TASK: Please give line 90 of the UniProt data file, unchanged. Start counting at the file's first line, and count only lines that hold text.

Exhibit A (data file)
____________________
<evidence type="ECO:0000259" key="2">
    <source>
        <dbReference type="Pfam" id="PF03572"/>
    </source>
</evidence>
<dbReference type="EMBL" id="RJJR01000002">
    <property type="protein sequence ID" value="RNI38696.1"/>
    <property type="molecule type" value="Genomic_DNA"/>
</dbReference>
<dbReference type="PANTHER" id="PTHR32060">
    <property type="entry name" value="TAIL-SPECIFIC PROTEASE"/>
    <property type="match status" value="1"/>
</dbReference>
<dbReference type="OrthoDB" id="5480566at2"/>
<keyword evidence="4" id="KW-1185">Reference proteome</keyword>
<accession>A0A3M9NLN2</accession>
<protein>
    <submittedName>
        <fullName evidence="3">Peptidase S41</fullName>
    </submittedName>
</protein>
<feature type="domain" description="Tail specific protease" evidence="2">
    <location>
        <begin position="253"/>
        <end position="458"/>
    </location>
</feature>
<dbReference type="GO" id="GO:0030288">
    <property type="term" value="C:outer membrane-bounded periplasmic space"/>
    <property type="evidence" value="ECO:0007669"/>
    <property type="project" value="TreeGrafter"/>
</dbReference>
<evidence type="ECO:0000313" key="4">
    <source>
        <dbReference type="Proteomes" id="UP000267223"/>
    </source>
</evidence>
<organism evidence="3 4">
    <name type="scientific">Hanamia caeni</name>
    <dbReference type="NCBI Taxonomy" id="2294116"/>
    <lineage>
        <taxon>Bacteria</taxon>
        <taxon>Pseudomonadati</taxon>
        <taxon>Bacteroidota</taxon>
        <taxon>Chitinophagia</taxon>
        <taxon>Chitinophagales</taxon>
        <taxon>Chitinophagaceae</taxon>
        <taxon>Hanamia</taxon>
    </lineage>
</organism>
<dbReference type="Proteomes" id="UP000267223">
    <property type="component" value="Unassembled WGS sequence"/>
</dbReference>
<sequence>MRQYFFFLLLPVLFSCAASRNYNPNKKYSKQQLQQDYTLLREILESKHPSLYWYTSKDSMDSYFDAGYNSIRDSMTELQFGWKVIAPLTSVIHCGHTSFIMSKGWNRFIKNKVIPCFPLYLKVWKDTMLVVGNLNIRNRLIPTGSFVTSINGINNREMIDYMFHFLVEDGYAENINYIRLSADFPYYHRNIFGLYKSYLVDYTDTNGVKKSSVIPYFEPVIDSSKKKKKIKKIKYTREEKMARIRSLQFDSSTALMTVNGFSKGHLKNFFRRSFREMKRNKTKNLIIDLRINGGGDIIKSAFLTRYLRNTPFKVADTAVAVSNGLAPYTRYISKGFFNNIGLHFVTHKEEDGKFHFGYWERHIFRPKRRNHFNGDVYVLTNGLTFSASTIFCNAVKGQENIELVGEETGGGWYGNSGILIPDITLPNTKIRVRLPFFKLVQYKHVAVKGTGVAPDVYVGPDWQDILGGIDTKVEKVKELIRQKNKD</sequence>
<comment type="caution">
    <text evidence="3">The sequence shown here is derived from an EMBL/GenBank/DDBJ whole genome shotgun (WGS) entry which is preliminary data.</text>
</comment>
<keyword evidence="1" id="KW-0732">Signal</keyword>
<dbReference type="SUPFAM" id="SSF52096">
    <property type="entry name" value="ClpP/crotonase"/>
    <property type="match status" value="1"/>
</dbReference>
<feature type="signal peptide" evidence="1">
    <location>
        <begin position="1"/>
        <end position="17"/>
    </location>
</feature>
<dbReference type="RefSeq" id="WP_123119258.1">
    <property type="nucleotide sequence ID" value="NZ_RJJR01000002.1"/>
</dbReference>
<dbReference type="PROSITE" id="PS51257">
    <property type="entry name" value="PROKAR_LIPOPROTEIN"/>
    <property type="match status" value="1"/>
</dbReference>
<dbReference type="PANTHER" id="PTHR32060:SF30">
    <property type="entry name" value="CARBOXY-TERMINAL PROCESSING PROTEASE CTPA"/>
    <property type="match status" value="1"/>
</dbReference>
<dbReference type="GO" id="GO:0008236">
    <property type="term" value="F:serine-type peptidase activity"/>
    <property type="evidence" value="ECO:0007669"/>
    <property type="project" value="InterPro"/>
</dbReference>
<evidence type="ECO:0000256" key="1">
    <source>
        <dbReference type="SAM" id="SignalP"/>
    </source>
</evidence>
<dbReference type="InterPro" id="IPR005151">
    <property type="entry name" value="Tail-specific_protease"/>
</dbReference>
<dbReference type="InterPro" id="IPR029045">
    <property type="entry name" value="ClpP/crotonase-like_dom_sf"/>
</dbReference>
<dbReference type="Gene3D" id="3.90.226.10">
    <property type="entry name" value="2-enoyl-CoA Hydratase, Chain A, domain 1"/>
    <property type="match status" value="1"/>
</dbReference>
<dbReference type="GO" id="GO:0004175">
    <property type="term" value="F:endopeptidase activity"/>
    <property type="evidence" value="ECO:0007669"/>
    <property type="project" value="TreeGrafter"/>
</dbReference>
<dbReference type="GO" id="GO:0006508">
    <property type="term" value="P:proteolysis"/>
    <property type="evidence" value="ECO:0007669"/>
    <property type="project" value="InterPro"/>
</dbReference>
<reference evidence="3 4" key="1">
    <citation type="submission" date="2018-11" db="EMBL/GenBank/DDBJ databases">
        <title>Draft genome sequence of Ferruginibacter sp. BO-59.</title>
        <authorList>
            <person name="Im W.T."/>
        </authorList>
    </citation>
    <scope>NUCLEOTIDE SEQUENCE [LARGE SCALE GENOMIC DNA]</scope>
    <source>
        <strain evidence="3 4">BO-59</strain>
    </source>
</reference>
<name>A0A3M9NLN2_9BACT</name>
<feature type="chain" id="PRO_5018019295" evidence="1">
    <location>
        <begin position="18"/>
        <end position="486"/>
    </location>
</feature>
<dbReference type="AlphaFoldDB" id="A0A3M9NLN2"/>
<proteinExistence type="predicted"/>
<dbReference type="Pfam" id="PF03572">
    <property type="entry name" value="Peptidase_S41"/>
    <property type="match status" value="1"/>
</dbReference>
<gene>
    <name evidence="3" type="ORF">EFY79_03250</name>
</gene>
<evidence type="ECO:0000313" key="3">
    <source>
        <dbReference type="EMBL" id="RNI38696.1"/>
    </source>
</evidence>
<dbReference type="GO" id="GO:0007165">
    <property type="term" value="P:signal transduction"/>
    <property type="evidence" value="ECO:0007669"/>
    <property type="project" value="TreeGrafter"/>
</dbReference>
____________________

<dbReference type="InterPro" id="IPR005151">